Marlbots wins robotics Inspire Award

Students who attended the regionals smile for a picture with their robots. Photo courtesy of Marlborough Robotics.

Students who attended the regionals smile for a picture with their robots. Photo courtesy of Marlborough Robotics.

The two Marlborough robotics teams, the Marlbots and Curiosity, have had a successful season with the Marlbots winning the Inspire Award at Interleague on Sunday, Feb. 5, and the Alliance Captain award at Regionals on Sunday, Feb. 26. Captain Niki ’18 also made the Dean’s List and will advance independently to the World Finals in Texas in April.
The Marlbots advanced, winning the Inspire Award for the first time, an all-round award from the FIRST Tech Challenge Robotics League that recognizes the best overall robot.  Judges considered robot design, creativity and strategy as well as the team’s respectfulness in the Interleague competition. After Interleague, the Marlbots won the Alliance Captains category in Regionals, making them one of ten teams to move on to Super-Regionals on Friday, Mar. 10 to Sunday,  Mar. 12.  As an extra honor, Niki won the Dean’s List award at Regionals, winning a cash prize of $250 and advancing on to Worlds in Houston, Texas on Apr. 19 to Apr. 22. Witman recommended Niki for the award.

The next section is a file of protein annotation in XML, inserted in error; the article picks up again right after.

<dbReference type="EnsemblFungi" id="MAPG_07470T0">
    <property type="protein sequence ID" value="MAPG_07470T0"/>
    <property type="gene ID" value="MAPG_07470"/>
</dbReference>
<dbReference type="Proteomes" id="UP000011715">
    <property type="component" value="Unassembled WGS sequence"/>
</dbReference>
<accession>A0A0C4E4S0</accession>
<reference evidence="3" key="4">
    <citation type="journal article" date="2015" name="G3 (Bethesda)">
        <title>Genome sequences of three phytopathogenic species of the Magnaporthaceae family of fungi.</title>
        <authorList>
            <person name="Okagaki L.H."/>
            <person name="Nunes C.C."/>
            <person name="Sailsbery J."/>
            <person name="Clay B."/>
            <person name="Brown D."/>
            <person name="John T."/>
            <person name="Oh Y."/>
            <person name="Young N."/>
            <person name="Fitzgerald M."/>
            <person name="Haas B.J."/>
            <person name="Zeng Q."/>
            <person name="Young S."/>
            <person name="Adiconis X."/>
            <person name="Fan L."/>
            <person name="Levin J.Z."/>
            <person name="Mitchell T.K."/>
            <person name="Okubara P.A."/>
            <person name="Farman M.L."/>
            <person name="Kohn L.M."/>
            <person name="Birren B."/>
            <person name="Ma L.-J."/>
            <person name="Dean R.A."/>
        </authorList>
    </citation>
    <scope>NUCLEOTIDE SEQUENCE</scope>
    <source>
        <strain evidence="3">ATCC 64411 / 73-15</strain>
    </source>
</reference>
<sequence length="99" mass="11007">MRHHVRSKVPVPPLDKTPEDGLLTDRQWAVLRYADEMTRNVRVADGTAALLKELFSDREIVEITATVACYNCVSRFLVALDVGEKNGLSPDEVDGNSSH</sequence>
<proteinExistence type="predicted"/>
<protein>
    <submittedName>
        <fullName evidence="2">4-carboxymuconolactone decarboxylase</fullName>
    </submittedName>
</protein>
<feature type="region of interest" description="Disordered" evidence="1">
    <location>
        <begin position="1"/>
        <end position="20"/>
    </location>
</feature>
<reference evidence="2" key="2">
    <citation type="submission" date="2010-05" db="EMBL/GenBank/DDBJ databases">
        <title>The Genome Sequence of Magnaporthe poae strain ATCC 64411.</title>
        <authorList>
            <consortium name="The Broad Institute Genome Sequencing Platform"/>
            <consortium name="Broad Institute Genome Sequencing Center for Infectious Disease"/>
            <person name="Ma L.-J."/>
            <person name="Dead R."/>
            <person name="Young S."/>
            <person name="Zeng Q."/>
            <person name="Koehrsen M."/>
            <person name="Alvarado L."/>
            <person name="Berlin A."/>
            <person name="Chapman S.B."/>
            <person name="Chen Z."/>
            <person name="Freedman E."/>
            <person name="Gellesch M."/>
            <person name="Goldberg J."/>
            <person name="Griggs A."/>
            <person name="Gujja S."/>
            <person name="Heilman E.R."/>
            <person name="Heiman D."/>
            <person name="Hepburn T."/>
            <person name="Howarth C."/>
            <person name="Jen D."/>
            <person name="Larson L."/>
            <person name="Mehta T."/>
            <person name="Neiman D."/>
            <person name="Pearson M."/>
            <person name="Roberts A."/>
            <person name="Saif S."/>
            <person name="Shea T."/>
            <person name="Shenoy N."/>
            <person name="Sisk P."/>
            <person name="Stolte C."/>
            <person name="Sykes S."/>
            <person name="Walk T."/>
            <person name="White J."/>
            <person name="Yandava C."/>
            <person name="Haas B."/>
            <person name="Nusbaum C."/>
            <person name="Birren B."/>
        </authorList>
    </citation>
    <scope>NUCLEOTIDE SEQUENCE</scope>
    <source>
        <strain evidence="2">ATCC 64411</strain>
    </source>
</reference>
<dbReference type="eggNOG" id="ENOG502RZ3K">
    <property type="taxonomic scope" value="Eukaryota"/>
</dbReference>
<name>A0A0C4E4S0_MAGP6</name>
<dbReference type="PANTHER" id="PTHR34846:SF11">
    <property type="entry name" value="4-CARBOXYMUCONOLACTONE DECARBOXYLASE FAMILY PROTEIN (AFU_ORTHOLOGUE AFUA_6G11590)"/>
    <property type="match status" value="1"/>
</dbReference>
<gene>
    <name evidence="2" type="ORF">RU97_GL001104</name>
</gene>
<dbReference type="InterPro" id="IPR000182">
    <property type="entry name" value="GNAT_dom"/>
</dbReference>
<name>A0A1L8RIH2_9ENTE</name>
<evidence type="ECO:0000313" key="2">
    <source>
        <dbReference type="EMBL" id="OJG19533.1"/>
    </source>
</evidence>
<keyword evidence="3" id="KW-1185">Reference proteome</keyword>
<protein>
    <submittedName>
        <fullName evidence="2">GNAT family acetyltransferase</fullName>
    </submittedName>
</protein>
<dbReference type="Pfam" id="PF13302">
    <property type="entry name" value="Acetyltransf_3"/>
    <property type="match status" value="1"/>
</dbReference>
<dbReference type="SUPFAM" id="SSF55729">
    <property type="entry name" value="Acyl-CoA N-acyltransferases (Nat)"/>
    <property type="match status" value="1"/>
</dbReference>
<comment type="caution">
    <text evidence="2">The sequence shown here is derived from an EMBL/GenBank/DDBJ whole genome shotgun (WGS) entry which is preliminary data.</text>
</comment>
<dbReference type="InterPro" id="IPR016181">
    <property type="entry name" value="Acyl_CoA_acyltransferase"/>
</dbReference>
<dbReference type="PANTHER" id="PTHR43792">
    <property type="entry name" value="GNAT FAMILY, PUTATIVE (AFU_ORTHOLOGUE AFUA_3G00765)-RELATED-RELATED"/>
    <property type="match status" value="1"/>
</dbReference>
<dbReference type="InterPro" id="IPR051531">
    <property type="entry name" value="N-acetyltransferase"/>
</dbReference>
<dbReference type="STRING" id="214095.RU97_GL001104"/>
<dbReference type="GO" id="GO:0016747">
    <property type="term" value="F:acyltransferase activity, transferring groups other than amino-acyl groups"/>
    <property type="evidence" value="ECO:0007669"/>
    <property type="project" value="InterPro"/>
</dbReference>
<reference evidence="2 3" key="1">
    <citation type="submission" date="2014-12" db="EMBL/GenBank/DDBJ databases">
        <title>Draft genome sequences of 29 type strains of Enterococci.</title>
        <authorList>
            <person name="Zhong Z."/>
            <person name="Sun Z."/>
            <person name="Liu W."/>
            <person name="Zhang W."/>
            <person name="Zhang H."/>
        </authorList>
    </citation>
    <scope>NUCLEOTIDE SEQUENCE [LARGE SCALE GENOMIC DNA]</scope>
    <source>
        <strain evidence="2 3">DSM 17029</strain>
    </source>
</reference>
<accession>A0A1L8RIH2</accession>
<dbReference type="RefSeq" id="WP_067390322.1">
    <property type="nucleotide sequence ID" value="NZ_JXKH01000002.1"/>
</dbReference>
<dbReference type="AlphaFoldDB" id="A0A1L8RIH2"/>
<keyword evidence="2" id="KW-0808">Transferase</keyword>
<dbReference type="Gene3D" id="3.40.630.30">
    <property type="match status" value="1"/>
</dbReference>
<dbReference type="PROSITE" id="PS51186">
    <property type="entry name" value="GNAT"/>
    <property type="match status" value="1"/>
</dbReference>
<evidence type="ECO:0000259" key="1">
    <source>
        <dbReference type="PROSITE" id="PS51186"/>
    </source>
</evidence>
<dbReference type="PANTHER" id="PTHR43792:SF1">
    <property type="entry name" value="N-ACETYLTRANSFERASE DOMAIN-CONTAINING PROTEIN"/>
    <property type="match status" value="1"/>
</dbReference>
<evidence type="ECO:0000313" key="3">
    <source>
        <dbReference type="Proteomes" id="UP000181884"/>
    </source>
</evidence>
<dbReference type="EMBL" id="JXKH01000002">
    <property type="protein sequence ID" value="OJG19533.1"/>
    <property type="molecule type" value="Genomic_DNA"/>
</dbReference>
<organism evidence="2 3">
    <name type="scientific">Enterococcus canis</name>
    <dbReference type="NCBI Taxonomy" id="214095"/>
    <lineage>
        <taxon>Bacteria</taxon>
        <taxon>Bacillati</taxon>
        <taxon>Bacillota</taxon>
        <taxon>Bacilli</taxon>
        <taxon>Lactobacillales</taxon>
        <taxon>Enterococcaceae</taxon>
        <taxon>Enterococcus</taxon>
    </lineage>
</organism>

According to the robotics teachers and science instructors Andrew Witman and Dr. Darren Kessner the team captains, Niki for the Marlbots and Kyra ’19, for Curiosity helped distribute the workload and organize the process of creating a successful design for a robot. With new positions like Community Outreach and Social Media representatives, the team members are able to manage their responsibilities better.

“Over the past three seasons Niki has grown to become a skillful robot builder, a confident leader and a passionate advocate for FIRST robotics and the success of women in STEM fields,” Witman said.
To succeed in the various competitions, the robots must complete the challenges of lifting a yoga ball into a goal, shooting smaller whiffle balls into another goal and pressing targets. In addition to design elements and programming, teams must establish good relationships with other teams, according to Kendall ’19.
“It can be described as robot politics because if you have good relations with other teams, they are much more inclined to pick you for an alliance. When I first joined the team, I thought scouting for alliances was insignificant, but it is imperative when you get in the higher competitions [to choose] alliances,” Kendall said.
The JV team, Curiosity, also won the Think Award in recognition for their in-depth notebook that recorded the process of programming and designing their robot.
As they approach the end of the season, the Marlborough robotics teams have been more successful than previous years, with the rookie team, Curiosity, advancing to Interleague and winning the Think award and veteran team, the Marlbots, winning the highest award, the Inspire, and advancing into super-regionals.
“I’m super excited to get closer with my team and also meet people from all up and down the west coast…I’m excited to see what everyone will bring to the table and what possible new members will bring too,” Marlbot team member Roxy ’19 said.